OPED: York County teachers deserve democracy, too

Commonwealth Foundation

Debates. Straw Polls. Primary Elections. With 2016 underway, Americans will soon have their say in our nation’s leadership. But imagine a world where the votes you cast this year would be your last for another 40 years.

Priya Abraham

What if we traded democracy for a “once-elected-always-elected” system in which the party in power never had to face re-election? Accusations of disenfranchisement and calls for immediate reform would be too loud to ignore.

Shockingly, this isn’t hypothetical for thousands of public sector workers in Pennsylvania.

Statewide, less than 1 percent of all public schoolteachers have had the chance to vote for, or “certify,” the union that claims to speak for them, according to data from the Pa. Department of Education.

Once a government union wins an election to represent public employees, the union is never required to stand for re-election, according to Pennsylvania’s Public Employee Relations Act of 1970. That’s right, never.

Instead, the union remains the employees’ exclusive bargaining voice — forever. More than 40 years have passed since most school districts held an election to determine which union should represent workers.

Philadelphia is perhaps the best example. The Philadelphia Federation of Teachers (PFT) claims to represent the city’s public school employees, including 8,000-plus teachers. But the union was elected in 1965 — when the Vietnam War was raging — and hasn’t stood for re-election since.

Fifty-one years later, not a single current Philadelphia teacher was working in the district when the union was certified.

It’s the same situation in York City School District, where the last certification vote was in 1971. No current teacher was working in the district when the vote was held. And in West Shore School District, just one current teacher had a chance to vote on their union.

Without regularly scheduled elections, only a handful of unions have ever faced re-election. As a result, public sector unions — purportedly champions of the little guy — have become virtually unaccountable to ordinary workers.

No wonder teachers feel alienated. Dauphin County social studies teacher Chad Lister says, “For the amount of dues you’re paying, over $600, I’m not sure what you’re getting.”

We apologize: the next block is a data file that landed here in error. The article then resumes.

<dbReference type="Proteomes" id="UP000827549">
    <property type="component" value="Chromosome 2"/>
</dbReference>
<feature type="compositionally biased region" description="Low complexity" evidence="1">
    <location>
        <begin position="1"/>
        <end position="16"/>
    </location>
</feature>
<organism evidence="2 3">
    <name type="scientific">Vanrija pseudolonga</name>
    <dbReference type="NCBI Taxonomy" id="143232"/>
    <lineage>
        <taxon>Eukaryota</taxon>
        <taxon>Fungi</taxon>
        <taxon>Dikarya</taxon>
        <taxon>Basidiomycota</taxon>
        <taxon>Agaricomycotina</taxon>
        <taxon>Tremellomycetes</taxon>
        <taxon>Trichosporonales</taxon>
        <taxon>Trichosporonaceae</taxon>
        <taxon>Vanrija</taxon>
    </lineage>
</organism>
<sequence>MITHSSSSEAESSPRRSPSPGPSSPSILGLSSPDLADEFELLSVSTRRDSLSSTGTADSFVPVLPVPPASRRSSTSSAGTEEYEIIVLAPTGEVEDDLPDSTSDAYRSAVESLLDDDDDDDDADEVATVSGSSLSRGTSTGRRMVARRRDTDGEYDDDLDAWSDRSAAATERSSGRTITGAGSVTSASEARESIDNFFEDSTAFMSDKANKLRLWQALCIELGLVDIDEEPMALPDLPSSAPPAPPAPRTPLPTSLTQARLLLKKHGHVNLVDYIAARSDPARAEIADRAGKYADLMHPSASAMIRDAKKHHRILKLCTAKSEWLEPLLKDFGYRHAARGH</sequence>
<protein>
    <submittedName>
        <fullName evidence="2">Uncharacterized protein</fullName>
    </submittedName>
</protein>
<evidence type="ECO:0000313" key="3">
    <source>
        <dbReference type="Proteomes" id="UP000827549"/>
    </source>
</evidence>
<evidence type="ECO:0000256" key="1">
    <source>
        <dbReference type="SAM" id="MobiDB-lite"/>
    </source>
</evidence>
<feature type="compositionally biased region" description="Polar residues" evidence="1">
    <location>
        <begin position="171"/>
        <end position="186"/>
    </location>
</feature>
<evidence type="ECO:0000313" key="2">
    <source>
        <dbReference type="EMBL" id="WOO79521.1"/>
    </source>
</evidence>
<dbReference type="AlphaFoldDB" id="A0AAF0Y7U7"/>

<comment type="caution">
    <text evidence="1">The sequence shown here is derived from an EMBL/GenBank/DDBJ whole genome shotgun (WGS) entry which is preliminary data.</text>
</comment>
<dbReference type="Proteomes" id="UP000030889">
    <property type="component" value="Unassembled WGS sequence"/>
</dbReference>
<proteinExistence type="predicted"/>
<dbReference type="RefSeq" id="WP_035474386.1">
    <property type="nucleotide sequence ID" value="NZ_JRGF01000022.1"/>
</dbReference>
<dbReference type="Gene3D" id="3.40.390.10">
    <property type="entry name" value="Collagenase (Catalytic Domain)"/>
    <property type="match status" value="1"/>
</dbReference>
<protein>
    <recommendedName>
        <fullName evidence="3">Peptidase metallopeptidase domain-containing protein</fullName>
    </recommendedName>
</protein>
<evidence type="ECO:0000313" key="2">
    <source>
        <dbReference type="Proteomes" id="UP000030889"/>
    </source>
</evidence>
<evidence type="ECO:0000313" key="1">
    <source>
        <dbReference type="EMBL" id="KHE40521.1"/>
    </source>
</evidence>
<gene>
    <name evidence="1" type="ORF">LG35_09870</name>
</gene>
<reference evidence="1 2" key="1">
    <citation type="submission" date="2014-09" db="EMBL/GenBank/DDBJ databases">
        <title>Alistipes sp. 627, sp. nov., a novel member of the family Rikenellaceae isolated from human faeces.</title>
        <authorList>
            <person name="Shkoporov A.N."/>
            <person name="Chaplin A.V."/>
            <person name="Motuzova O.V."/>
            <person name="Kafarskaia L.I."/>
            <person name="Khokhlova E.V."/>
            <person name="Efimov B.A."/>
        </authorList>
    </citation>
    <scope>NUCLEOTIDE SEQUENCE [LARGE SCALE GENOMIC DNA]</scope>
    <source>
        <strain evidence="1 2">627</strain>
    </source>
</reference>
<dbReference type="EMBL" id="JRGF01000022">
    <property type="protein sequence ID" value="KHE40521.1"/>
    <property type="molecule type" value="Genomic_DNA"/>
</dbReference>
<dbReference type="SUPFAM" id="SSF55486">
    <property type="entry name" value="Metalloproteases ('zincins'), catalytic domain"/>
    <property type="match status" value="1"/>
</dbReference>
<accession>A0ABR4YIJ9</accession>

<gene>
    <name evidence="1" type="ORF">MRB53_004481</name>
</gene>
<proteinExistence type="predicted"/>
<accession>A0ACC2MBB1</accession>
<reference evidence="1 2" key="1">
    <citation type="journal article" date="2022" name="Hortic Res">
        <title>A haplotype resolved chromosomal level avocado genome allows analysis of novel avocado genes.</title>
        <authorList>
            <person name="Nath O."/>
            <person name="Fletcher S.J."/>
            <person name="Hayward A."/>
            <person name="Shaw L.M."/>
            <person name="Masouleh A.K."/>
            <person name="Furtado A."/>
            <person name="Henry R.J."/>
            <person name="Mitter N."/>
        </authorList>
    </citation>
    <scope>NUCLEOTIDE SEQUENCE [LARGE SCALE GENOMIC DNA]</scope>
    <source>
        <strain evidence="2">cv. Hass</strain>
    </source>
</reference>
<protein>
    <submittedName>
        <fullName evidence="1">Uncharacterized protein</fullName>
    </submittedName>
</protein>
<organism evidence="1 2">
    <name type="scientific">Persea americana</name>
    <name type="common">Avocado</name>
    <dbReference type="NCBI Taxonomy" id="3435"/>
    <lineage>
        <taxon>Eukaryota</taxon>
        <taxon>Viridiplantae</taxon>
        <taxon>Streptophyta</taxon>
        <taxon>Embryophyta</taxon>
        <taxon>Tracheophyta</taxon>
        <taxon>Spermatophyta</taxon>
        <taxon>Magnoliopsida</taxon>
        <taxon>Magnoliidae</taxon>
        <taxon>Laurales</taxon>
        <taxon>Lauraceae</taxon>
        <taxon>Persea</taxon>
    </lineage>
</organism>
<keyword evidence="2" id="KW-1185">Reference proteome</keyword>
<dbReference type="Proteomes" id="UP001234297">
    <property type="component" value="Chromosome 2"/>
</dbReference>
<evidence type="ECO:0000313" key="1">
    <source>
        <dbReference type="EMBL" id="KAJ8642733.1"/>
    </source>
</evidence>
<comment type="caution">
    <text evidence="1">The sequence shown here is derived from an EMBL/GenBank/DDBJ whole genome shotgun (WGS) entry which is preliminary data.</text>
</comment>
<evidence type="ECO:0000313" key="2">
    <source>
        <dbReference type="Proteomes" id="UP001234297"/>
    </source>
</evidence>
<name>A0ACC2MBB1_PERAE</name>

In a representative democracy, voters don’t have to request an election — the law requires them. Not so in public sector unions—workers must jump through a series of hoops at just the right time to force a new election.

That’s plain unfair, and it has implications for taxpayers.

Without question, government unions impact public budgets. Some level of government is the largest employer in one-third of Pennsylvania’s 67 counties, and government unions represent 340,000 of these workers.

In negotiating for pay and benefits, government unions influence how public funds will be spent. One extra dollar for employee health care benefits, for example, means one fewer dollar for fixing local roads or one more dollar in tax hikes. That’s why all Pennsylvanians — not just government workers — have a stake in ensuring unions are kept accountable through elections.

The solution isn’t radical: Workers should have the right to re-elect their union at least as often as we elect a president— every four years. If the union provides value to those workers, it will almost certainly be reelected. If it doesn’t, workers can look to join other unions, form their own, or have none at all.

If diversity and competition breed strength in our communities and the marketplace, shouldn’t the same hold true for unions?

Giving teachers the right to re-elect the organization that could represent them for their entire careers shouldn’t be too much to ask.

That’s why Sen. Richard Alloway (R-Franklin County) has introduced Senate Bill 1059, mandating periodic elections for public sector unions. This would put power back where it belongs — in the hands of teachers and other government workers.

It’s time to end the once-elected-always-elected union stranglehold. Teachers shouldn’t have to beg for a voice —democracy should be the default.

Priya Abraham is a senior fellow for theCommonwealth Foundation, Pennsylvania’s free market think tank.